Naturalists from throughout B.C. met in Williams Lake over four days May 12-15 to participate in the B.C. Nature Conference.
There were about 180 registrants including about 140 who came from all parts of the province.
They were actively involved going on field trips, listening to presentations and attending the annual general meeting.
Field trips were a main part of the activities with the focus being on learning about and appreciating the nature of the Cariboo-Chilcotin.
There were full-day trips to the Churn Creek Protected Area and the Horsefly River Riparian Conservation Area.
During Friday afternoon there were nine field trips with several centred on the Chilcotin grasslands between Riske Creek and Farwell Canyon, one to the Doc English Bluff along the Fraser River and another along the Dog Creek Road.
On Saturday and Sunday mornings there were morning field trips to the Scout Island Nature Centre, the upper and lower Williams Lake River Valley, the UBC Research Forest at Knife Creek, Chimney Valley and Walker Valley.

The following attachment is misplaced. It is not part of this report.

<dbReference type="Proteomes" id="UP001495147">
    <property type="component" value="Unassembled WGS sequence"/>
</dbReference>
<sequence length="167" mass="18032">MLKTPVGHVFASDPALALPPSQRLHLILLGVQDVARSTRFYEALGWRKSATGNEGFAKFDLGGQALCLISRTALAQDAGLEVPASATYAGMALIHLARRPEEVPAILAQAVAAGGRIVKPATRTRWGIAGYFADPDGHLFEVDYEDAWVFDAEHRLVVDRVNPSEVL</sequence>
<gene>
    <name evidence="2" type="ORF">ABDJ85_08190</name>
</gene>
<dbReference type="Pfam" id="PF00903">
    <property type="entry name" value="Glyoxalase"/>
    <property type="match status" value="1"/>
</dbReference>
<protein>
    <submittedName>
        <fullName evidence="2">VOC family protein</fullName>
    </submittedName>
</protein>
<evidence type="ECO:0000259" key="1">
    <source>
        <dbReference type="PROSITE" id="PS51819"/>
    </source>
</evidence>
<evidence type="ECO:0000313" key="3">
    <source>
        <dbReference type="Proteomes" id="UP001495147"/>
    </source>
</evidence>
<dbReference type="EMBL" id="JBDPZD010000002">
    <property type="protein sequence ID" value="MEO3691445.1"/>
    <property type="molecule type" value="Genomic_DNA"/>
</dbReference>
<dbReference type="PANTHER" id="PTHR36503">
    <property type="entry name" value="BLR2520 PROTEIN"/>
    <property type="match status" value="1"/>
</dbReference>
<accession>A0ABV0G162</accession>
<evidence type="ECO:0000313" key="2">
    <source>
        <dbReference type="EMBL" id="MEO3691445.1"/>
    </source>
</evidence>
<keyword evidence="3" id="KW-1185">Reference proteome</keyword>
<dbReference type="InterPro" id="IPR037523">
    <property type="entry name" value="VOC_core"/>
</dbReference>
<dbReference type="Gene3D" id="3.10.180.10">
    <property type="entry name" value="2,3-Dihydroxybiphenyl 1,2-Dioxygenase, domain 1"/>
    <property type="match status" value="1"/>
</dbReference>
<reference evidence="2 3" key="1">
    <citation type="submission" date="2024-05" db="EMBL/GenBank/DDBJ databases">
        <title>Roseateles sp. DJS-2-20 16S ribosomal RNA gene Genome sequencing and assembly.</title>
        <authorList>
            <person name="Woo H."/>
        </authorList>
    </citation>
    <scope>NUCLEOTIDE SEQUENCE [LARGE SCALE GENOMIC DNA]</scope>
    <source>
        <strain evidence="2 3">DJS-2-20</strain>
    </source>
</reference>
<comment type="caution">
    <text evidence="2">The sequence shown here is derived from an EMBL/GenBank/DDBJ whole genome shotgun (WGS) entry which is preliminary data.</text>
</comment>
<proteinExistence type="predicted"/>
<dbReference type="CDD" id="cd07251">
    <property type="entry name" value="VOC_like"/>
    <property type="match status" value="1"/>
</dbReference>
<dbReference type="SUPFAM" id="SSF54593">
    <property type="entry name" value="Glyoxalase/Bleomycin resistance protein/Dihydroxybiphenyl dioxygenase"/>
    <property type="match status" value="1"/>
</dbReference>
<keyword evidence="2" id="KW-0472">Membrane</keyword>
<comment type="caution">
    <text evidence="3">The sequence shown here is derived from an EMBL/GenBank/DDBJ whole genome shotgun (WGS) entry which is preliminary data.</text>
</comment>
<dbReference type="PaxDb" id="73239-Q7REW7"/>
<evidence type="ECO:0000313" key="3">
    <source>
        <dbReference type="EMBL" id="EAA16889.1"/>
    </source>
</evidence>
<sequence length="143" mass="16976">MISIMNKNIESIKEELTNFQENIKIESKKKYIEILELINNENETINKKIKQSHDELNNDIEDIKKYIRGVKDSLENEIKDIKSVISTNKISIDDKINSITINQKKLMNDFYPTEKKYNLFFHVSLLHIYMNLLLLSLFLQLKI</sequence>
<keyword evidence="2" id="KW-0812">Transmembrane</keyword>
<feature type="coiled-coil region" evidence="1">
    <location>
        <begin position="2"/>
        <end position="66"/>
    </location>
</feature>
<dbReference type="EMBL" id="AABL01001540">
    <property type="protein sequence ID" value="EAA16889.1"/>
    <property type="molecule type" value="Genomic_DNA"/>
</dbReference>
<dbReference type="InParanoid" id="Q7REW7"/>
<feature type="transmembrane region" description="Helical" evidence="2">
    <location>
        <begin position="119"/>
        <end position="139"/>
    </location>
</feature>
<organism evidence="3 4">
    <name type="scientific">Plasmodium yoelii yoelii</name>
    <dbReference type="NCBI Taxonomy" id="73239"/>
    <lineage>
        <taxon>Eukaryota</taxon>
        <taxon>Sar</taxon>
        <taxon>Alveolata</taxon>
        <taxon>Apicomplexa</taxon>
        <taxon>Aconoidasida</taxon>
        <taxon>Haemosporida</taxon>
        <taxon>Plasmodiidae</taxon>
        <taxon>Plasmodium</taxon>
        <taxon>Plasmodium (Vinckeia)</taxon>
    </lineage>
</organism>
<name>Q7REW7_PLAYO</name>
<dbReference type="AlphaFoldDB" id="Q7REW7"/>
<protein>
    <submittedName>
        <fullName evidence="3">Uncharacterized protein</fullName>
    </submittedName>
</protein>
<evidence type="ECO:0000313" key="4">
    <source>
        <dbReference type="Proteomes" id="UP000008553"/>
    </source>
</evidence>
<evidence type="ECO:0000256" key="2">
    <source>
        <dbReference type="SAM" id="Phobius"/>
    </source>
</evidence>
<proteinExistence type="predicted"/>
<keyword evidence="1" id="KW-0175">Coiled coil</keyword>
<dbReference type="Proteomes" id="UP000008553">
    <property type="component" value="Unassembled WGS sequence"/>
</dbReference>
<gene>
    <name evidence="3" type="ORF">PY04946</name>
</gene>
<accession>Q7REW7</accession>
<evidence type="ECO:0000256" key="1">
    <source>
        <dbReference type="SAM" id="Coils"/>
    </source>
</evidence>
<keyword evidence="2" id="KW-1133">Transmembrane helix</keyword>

Field trip leaders provided information on many topics including bird watching, plants in a variety of habitats, ants, cavity nesting birds, plants of the Secwepemc people, ecology and management of Interior Douglas-fir forests.
There were several presentations by scientists and naturalists who provided a wealth of knowledge to the audience.
On Friday morning Karen Wiebe provided information on her research on the Northern Flicker on the grasslands rear Riske Creek, Rob Higgins introduced the audience to the ecology of ants, Ordell Steen outlined the Cariboo-Chilcotin ecosystem’s diversity and uniqueness, and Rob Dolighan gave a talk on the effects of climate change on the ecology of large lakes in this region.
There were two presentations on Thursday and Friday evening when Ray Coupe showed photos of the biological diversity of this region and Chris Harris took people on a photographic journey showing volcanic landscapes in this region.
During the banquet on Saturday the audience enjoyed a presentation by the guest speaker, Wayne Sawchuk, who told about his efforts to conserve the Muskwa Kechika wilderness area in the northern Rockies.
During the banquet Anna Roberts was presented with one of B.C. Nature’s most significant awards, The Ian McTaggart Cowan Outstanding Naturalists award.
She was recognized for her many contributions to the knowledge of natural history, especially of the Cariboo-Chilcotin region.